All these stories are followed on Muzzlewatch (www.muzzlewatch.org), a project of Jewish Voice for Peace (www.jvp.org). It is a must-read for those standing up for open debate about US-Israeli foreign policy.

JVP National Board


The caption for the photo above Jonathan Schell’s “A Colder War” [Dec. 10] misidentifies it as the first meeting between Gorbachev and Reagan, at the Geneva Summit in 1985, instead of as their meeting in Reykjavik, Iceland, in 1986.

In the same issue, in Laila Lalami’s “Beyond the Veil,” the last name of Joan Wallach Scott was given as Wallach Scott. It should have been merely Scott.

Re Ari Berman’s “The War Comes to Iowa” [Dec. 17]: Iowans for Sensible Priorities did not endorse John Edwards; its 501(c)4, Caucus4Priorities, did. Similarly, John Nichols’s piece on Joe Biden [Nov. 26], mentions ratings put out by a 501(c)3, Americans United for Separation of Church and State. It cannot rate candidates, but other groups do, based on its information.

Thank you for reading The Nation!

We hope you enjoyed the story you just read. It’s just one of many examples of incisive, deeply-reported journalism we publish—journalism that shifts the needle on important issues, uncovers malfeasance and corruption, and uplifts voices and perspectives that often go unheard in mainstream media. For nearly 160 years, The Nation has spoken truth to power and shone a light on issues that would otherwise be swept under the rug.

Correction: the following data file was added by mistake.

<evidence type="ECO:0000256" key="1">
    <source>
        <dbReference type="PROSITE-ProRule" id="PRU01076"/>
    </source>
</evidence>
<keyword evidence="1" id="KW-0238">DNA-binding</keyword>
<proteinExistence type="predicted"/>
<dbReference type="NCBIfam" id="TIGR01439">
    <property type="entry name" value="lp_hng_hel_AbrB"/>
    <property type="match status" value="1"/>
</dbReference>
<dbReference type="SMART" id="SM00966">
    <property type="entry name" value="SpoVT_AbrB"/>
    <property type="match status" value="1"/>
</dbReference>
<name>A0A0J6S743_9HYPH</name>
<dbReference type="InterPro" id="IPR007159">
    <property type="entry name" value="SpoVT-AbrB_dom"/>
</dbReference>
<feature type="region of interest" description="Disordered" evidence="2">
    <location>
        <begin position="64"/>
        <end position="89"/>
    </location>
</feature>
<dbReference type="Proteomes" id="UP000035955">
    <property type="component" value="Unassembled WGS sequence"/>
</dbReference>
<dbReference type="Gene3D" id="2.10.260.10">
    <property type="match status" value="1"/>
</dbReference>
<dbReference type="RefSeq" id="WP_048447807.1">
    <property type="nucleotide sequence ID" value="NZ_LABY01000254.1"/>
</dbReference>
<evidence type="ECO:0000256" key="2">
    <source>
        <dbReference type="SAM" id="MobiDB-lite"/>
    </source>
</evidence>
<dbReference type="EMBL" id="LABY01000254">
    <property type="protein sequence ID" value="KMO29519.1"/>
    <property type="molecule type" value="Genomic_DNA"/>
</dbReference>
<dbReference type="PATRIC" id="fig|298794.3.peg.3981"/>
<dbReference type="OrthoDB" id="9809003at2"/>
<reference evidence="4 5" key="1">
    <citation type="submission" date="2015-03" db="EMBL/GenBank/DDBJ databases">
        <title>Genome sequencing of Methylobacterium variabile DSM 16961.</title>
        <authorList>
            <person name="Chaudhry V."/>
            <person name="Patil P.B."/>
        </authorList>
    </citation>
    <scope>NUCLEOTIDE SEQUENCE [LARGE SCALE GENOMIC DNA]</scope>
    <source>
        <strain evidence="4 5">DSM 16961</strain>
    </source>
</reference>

In a critical election year as well as a time of media austerity, independent journalism needs your continued support. The best way to do this is with a recurring donation. This month, we are asking readers like you who value truth and democracy to step up and support The Nation with a monthly contribution. We call these monthly donors Sustainers, a small but mighty group of supporters who ensure our team of writers, editors, and fact-checkers have the resources they need to report on breaking news, investigative feature stories that often take weeks or months to report, and much more.

There’s a lot to talk about in the coming months, from the presidential election and Supreme Court battles to the fight for bodily autonomy. We’ll cover all these issues and more, but this is only made possible with support from sustaining donors. Donate today—any amount you can spare each month is appreciated, even just the price of a cup of coffee.

The Nation does not bow to the interests of a corporate owner or advertisers—we answer only to readers like you who make our work possible. Set up a recurring donation today and ensure we can continue to hold the powerful accountable.

Thank you for your generosity.

Ad Policy